Samuel Clemens (aka Mark Twain)
Author Mark Twain shared the Carnegie Hall stage with African American crusader Booker T. Washington in a sold-out benefit in 1906 for the Tuskegee Institute, which was celebrating its 25th anniversary that year.
A host of prominent New Yorkers, including John D. Rockefeller, attended the event. When Joseph H. Choate—a celebrated lawyer and former ambassador to Great Britain—introduced Twain, the crowd burst into three minutes of applause. In a typically witty, timely address, Twain held forth on his own lax work ethic, Christian charity, and tax dodgers.
Mark Twain became a great admirer of Booker T. Washington, donating funds to the Tuskegee Institute, and was generally a supporter of other progressive causes.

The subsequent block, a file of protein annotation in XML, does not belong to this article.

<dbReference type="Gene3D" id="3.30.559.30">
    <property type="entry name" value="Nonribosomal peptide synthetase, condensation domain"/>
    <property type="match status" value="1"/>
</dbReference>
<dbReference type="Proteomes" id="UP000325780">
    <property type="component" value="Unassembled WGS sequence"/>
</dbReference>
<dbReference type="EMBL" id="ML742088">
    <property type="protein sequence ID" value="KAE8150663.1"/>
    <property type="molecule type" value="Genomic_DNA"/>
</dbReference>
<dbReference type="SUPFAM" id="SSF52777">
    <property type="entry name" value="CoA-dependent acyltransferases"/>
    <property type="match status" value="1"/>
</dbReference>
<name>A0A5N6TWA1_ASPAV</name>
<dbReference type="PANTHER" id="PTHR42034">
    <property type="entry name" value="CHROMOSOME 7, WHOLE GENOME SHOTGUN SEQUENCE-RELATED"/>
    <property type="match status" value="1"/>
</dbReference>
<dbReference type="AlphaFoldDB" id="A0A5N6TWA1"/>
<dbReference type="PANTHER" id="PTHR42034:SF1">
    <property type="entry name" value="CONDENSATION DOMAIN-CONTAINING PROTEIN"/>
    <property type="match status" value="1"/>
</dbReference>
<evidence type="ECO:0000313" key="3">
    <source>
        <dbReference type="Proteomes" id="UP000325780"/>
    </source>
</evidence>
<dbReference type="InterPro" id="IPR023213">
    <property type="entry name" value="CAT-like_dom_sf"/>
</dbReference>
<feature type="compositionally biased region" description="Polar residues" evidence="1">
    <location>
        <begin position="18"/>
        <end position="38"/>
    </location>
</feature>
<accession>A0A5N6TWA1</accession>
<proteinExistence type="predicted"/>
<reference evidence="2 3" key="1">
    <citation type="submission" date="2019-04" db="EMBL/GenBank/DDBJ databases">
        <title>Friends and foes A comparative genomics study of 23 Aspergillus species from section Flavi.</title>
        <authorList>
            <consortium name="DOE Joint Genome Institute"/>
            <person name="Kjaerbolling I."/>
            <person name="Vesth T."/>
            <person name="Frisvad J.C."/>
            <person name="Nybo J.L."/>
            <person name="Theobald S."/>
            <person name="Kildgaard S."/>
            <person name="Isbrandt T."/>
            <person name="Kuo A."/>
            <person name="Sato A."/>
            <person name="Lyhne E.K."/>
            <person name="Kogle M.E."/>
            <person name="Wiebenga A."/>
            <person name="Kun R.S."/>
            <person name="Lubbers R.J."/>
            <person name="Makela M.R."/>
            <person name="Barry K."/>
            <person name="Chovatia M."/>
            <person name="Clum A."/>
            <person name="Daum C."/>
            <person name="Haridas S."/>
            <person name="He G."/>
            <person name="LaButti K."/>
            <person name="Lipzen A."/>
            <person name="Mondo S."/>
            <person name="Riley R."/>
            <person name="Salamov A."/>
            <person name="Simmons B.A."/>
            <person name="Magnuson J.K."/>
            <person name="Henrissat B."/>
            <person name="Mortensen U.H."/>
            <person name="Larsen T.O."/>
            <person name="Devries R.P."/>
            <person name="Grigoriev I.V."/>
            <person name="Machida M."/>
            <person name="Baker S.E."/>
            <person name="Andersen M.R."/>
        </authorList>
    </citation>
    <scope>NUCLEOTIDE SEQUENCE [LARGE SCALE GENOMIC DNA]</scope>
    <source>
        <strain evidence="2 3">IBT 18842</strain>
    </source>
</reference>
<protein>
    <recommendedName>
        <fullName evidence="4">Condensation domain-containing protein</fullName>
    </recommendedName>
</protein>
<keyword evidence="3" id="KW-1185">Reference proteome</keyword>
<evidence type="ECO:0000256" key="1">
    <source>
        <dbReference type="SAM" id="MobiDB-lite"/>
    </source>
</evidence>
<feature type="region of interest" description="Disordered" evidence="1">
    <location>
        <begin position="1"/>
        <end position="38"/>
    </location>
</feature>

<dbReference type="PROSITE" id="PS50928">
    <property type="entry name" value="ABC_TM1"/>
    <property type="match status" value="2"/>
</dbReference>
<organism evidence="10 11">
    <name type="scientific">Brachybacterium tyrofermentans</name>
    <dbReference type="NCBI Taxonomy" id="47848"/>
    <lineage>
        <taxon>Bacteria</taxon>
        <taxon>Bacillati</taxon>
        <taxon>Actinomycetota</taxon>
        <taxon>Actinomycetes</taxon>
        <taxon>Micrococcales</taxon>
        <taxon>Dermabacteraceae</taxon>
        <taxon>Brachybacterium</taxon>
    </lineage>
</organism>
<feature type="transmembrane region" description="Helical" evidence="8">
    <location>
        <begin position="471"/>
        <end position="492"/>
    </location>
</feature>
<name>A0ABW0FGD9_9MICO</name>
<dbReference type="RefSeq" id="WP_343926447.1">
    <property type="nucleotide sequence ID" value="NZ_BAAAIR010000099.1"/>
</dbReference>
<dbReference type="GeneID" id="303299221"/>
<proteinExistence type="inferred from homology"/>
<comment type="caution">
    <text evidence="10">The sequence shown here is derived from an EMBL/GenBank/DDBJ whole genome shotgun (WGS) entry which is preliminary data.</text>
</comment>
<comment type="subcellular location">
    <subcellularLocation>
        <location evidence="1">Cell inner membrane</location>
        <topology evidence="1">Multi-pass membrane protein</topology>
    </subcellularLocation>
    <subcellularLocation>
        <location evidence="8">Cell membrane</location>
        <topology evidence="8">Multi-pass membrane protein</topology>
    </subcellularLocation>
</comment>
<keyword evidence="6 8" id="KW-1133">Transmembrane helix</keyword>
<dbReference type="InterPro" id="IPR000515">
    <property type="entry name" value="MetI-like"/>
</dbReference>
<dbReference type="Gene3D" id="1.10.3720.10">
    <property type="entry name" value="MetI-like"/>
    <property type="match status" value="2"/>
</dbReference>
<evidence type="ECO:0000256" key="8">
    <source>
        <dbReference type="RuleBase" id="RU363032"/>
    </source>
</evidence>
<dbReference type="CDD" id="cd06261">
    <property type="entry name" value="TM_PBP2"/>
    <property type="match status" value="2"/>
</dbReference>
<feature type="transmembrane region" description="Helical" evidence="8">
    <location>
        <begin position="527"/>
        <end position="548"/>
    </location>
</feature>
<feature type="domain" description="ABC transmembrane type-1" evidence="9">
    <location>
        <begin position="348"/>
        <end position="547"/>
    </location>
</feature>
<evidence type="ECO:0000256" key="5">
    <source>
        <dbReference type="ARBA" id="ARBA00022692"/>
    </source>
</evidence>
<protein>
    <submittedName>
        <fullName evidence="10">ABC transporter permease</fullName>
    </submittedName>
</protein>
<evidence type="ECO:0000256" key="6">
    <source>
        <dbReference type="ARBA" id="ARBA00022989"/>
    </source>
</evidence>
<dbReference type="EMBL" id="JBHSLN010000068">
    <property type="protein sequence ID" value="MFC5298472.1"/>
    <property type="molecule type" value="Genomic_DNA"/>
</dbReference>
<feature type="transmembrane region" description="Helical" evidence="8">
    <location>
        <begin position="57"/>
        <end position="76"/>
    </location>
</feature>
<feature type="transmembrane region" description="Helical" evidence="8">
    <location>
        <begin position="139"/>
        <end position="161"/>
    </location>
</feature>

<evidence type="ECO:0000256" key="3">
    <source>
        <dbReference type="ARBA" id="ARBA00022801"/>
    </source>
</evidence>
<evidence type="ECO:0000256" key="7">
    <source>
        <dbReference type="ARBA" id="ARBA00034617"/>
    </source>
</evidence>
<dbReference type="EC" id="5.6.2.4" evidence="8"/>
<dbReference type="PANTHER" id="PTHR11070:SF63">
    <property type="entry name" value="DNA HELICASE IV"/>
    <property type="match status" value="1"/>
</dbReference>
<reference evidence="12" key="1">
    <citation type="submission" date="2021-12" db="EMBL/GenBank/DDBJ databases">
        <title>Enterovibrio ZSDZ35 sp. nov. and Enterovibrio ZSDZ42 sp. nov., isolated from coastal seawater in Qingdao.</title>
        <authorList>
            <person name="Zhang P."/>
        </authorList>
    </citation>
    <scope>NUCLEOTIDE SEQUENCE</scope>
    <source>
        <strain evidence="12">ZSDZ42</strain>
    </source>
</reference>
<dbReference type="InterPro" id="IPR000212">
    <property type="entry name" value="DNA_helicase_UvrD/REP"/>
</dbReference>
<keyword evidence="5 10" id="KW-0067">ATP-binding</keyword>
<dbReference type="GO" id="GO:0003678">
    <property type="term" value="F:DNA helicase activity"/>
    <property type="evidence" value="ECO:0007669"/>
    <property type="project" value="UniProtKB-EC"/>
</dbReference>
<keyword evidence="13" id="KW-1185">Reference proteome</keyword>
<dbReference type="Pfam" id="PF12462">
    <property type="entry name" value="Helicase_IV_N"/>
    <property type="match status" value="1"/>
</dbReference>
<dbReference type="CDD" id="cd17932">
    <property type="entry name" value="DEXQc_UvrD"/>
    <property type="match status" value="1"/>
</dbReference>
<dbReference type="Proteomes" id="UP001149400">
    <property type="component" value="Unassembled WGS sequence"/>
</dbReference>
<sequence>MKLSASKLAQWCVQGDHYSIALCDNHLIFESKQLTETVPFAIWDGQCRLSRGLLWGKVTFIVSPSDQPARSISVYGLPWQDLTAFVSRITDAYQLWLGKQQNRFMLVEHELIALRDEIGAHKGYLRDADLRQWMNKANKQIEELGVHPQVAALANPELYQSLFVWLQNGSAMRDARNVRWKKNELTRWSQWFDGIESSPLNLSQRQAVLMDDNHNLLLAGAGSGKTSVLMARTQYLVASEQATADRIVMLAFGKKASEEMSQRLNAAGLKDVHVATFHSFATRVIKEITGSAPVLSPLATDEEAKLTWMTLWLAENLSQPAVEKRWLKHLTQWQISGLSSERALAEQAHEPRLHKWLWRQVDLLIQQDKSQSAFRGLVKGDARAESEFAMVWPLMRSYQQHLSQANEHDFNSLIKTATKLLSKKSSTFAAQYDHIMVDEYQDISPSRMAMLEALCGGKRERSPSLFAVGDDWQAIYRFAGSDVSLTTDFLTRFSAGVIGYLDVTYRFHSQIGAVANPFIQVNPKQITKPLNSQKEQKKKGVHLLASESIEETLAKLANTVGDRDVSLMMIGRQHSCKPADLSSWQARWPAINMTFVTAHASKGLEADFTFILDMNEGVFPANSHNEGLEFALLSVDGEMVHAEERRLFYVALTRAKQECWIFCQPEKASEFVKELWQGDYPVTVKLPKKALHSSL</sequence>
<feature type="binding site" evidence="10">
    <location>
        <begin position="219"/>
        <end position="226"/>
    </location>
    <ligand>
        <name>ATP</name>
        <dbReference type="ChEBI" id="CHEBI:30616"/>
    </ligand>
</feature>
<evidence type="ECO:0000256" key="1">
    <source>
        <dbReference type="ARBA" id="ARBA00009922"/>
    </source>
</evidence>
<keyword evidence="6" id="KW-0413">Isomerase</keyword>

“When you want genuine music—music that will come right home to you like a bad quarter, suffuse your system like strychnine whisky, go right through you like Brandreth’s pills, ramify your whole constitution like the measles, and break out on your hide like the pin-feather pimples on a picked goose—when you want all this, just smash your piano, and invoke the glory-beaming banjo!”
From the Archives
Mark Twain at Carnegie Hall
Carnegie Hall’s performance history database covers more than 50,000 concerts and events that occurred at Carnegie Hall from its opening in 1891 to the present. Explore events related to Mark Twain (these links will open in a new tab with the performance history search tools):
- First Appearance: Meeting: New York Women’s Press Club, October 27, 1900
- Final Appearance: Lecture: Mark Twain / Benefit: Robert Fulton Memorial Association, April 19, 1906